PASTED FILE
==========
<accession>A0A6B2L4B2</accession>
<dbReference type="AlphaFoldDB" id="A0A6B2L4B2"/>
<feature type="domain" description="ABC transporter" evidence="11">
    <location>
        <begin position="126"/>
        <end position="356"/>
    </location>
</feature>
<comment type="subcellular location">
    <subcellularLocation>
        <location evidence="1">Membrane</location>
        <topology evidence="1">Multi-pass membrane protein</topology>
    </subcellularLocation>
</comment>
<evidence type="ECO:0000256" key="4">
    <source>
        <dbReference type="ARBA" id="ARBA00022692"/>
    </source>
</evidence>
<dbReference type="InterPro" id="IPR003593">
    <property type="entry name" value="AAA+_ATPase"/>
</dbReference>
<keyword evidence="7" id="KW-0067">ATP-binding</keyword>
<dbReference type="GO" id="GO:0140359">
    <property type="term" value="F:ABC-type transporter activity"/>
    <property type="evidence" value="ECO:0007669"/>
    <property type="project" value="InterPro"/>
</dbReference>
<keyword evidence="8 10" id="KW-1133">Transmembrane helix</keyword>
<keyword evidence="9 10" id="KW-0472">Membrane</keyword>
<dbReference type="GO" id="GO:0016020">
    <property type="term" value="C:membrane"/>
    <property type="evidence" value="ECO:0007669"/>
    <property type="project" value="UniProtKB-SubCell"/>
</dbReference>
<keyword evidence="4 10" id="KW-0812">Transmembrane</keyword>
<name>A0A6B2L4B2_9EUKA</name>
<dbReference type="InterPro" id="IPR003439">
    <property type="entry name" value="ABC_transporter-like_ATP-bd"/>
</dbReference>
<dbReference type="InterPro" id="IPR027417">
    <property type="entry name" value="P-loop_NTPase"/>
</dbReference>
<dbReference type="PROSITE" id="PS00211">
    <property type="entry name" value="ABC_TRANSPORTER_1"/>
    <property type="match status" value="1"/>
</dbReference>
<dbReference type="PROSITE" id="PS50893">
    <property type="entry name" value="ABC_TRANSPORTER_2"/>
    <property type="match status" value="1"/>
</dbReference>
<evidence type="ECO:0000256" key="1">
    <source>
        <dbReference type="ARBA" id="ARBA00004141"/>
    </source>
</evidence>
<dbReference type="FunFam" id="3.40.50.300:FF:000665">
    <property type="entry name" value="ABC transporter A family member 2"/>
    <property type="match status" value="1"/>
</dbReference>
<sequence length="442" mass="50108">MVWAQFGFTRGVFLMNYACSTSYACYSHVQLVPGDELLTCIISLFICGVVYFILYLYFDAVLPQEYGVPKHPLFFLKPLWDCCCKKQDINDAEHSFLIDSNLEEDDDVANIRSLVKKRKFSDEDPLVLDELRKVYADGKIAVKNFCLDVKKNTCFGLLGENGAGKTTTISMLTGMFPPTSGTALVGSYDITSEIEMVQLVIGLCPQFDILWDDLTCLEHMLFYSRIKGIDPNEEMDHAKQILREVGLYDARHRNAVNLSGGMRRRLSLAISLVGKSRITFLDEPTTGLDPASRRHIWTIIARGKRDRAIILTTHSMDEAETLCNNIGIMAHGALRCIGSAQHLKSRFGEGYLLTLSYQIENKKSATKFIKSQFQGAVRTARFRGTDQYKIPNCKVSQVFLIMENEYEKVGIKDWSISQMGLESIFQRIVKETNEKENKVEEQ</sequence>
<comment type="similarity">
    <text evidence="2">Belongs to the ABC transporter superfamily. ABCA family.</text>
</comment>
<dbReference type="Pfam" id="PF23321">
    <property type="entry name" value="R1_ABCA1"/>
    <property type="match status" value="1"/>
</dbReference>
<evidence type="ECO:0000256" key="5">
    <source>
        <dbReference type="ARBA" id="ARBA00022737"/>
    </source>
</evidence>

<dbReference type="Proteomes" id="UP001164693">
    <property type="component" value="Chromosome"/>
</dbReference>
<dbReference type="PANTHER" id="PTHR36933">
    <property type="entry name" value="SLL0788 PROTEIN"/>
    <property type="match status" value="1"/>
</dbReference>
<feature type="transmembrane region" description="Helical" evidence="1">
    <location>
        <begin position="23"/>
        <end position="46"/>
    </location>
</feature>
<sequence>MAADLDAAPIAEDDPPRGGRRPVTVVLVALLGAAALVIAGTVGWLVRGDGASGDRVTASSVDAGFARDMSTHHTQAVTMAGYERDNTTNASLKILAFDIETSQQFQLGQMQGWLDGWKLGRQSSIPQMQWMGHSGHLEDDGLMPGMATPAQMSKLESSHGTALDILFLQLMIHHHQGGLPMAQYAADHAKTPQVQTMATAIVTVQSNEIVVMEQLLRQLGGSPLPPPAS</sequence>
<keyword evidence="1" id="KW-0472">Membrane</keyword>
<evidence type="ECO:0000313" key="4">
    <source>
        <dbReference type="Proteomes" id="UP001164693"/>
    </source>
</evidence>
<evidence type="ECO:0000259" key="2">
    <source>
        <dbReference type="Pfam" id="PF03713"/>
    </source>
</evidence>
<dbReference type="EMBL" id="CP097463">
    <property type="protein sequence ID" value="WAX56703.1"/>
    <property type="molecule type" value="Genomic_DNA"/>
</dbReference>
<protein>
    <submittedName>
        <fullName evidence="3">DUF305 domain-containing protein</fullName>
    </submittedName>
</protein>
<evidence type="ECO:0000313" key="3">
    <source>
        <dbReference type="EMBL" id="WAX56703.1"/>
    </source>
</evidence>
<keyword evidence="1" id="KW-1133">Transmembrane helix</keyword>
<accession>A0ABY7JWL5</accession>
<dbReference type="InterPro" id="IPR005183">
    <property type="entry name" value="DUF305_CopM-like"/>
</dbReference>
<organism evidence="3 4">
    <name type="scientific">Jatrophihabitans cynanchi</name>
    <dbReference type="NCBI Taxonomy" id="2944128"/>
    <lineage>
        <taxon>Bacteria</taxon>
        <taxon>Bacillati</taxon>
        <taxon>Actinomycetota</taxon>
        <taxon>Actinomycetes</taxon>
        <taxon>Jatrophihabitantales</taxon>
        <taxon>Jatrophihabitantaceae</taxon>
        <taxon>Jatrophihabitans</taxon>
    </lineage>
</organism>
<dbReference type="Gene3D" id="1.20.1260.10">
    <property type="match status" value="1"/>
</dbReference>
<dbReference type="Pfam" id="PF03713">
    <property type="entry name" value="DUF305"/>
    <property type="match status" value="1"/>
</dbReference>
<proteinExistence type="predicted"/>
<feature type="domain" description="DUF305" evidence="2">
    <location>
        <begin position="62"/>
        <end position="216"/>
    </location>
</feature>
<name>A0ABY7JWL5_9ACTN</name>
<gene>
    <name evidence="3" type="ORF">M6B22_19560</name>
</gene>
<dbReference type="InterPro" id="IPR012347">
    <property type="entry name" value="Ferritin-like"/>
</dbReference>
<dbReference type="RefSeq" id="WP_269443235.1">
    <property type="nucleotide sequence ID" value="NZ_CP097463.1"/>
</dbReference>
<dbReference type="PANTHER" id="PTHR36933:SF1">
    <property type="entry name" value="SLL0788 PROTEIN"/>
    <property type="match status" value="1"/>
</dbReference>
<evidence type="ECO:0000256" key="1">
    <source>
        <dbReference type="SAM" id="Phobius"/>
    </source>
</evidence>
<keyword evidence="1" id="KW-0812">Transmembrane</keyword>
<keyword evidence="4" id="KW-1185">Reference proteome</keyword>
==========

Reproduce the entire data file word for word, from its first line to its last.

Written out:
<accession>A0A6B2L4B2</accession>
<dbReference type="AlphaFoldDB" id="A0A6B2L4B2"/>
<feature type="domain" description="ABC transporter" evidence="11">
    <location>
        <begin position="126"/>
        <end position="356"/>
    </location>
</feature>
<comment type="subcellular location">
    <subcellularLocation>
        <location evidence="1">Membrane</location>
        <topology evidence="1">Multi-pass membrane protein</topology>
    </subcellularLocation>
</comment>
<evidence type="ECO:0000256" key="4">
    <source>
        <dbReference type="ARBA" id="ARBA00022692"/>
    </source>
</evidence>
<dbReference type="InterPro" id="IPR003593">
    <property type="entry name" value="AAA+_ATPase"/>
</dbReference>
<keyword evidence="7" id="KW-0067">ATP-binding</keyword>
<dbReference type="GO" id="GO:0140359">
    <property type="term" value="F:ABC-type transporter activity"/>
    <property type="evidence" value="ECO:0007669"/>
    <property type="project" value="InterPro"/>
</dbReference>
<keyword evidence="8 10" id="KW-1133">Transmembrane helix</keyword>
<keyword evidence="9 10" id="KW-0472">Membrane</keyword>
<dbReference type="GO" id="GO:0016020">
    <property type="term" value="C:membrane"/>
    <property type="evidence" value="ECO:0007669"/>
    <property type="project" value="UniProtKB-SubCell"/>
</dbReference>
<keyword evidence="4 10" id="KW-0812">Transmembrane</keyword>
<name>A0A6B2L4B2_9EUKA</name>
<dbReference type="InterPro" id="IPR003439">
    <property type="entry name" value="ABC_transporter-like_ATP-bd"/>
</dbReference>
<dbReference type="InterPro" id="IPR027417">
    <property type="entry name" value="P-loop_NTPase"/>
</dbReference>
<dbReference type="PROSITE" id="PS00211">
    <property type="entry name" value="ABC_TRANSPORTER_1"/>
    <property type="match status" value="1"/>
</dbReference>
<dbReference type="PROSITE" id="PS50893">
    <property type="entry name" value="ABC_TRANSPORTER_2"/>
    <property type="match status" value="1"/>
</dbReference>
<evidence type="ECO:0000256" key="1">
    <source>
        <dbReference type="ARBA" id="ARBA00004141"/>
    </source>
</evidence>
<dbReference type="FunFam" id="3.40.50.300:FF:000665">
    <property type="entry name" value="ABC transporter A family member 2"/>
    <property type="match status" value="1"/>
</dbReference>
<sequence length="442" mass="50108">MVWAQFGFTRGVFLMNYACSTSYACYSHVQLVPGDELLTCIISLFICGVVYFILYLYFDAVLPQEYGVPKHPLFFLKPLWDCCCKKQDINDAEHSFLIDSNLEEDDDVANIRSLVKKRKFSDEDPLVLDELRKVYADGKIAVKNFCLDVKKNTCFGLLGENGAGKTTTISMLTGMFPPTSGTALVGSYDITSEIEMVQLVIGLCPQFDILWDDLTCLEHMLFYSRIKGIDPNEEMDHAKQILREVGLYDARHRNAVNLSGGMRRRLSLAISLVGKSRITFLDEPTTGLDPASRRHIWTIIARGKRDRAIILTTHSMDEAETLCNNIGIMAHGALRCIGSAQHLKSRFGEGYLLTLSYQIENKKSATKFIKSQFQGAVRTARFRGTDQYKIPNCKVSQVFLIMENEYEKVGIKDWSISQMGLESIFQRIVKETNEKENKVEEQ</sequence>
<comment type="similarity">
    <text evidence="2">Belongs to the ABC transporter superfamily. ABCA family.</text>
</comment>
<dbReference type="Pfam" id="PF23321">
    <property type="entry name" value="R1_ABCA1"/>
    <property type="match status" value="1"/>
</dbReference>
<evidence type="ECO:0000256" key="5">
    <source>
        <dbReference type="ARBA" id="ARBA00022737"/>
    </source>
</evidence>

<dbReference type="Proteomes" id="UP001164693">
    <property type="component" value="Chromosome"/>
</dbReference>
<dbReference type="PANTHER" id="PTHR36933">
    <property type="entry name" value="SLL0788 PROTEIN"/>
    <property type="match status" value="1"/>
</dbReference>
<feature type="transmembrane region" description="Helical" evidence="1">
    <location>
        <begin position="23"/>
        <end position="46"/>
    </location>
</feature>
<sequence>MAADLDAAPIAEDDPPRGGRRPVTVVLVALLGAAALVIAGTVGWLVRGDGASGDRVTASSVDAGFARDMSTHHTQAVTMAGYERDNTTNASLKILAFDIETSQQFQLGQMQGWLDGWKLGRQSSIPQMQWMGHSGHLEDDGLMPGMATPAQMSKLESSHGTALDILFLQLMIHHHQGGLPMAQYAADHAKTPQVQTMATAIVTVQSNEIVVMEQLLRQLGGSPLPPPAS</sequence>
<keyword evidence="1" id="KW-0472">Membrane</keyword>
<evidence type="ECO:0000313" key="4">
    <source>
        <dbReference type="Proteomes" id="UP001164693"/>
    </source>
</evidence>
<evidence type="ECO:0000259" key="2">
    <source>
        <dbReference type="Pfam" id="PF03713"/>
    </source>
</evidence>
<dbReference type="EMBL" id="CP097463">
    <property type="protein sequence ID" value="WAX56703.1"/>
    <property type="molecule type" value="Genomic_DNA"/>
</dbReference>
<protein>
    <submittedName>
        <fullName evidence="3">DUF305 domain-containing protein</fullName>
    </submittedName>
</protein>
<evidence type="ECO:0000313" key="3">
    <source>
        <dbReference type="EMBL" id="WAX56703.1"/>
    </source>
</evidence>
<keyword evidence="1" id="KW-1133">Transmembrane helix</keyword>
<accession>A0ABY7JWL5</accession>
<dbReference type="InterPro" id="IPR005183">
    <property type="entry name" value="DUF305_CopM-like"/>
</dbReference>
<organism evidence="3 4">
    <name type="scientific">Jatrophihabitans cynanchi</name>
    <dbReference type="NCBI Taxonomy" id="2944128"/>
    <lineage>
        <taxon>Bacteria</taxon>
        <taxon>Bacillati</taxon>
        <taxon>Actinomycetota</taxon>
        <taxon>Actinomycetes</taxon>
        <taxon>Jatrophihabitantales</taxon>
        <taxon>Jatrophihabitantaceae</taxon>
        <taxon>Jatrophihabitans</taxon>
    </lineage>
</organism>
<dbReference type="Gene3D" id="1.20.1260.10">
    <property type="match status" value="1"/>
</dbReference>
<dbReference type="Pfam" id="PF03713">
    <property type="entry name" value="DUF305"/>
    <property type="match status" value="1"/>
</dbReference>
<proteinExistence type="predicted"/>
<feature type="domain" description="DUF305" evidence="2">
    <location>
        <begin position="62"/>
        <end position="216"/>
    </location>
</feature>
<name>A0ABY7JWL5_9ACTN</name>
<gene>
    <name evidence="3" type="ORF">M6B22_19560</name>
</gene>
<dbReference type="InterPro" id="IPR012347">
    <property type="entry name" value="Ferritin-like"/>
</dbReference>
<dbReference type="RefSeq" id="WP_269443235.1">
    <property type="nucleotide sequence ID" value="NZ_CP097463.1"/>
</dbReference>
<dbReference type="PANTHER" id="PTHR36933:SF1">
    <property type="entry name" value="SLL0788 PROTEIN"/>
    <property type="match status" value="1"/>
</dbReference>
<evidence type="ECO:0000256" key="1">
    <source>
        <dbReference type="SAM" id="Phobius"/>
    </source>
</evidence>
<keyword evidence="1" id="KW-0812">Transmembrane</keyword>
<keyword evidence="4" id="KW-1185">Reference proteome</keyword>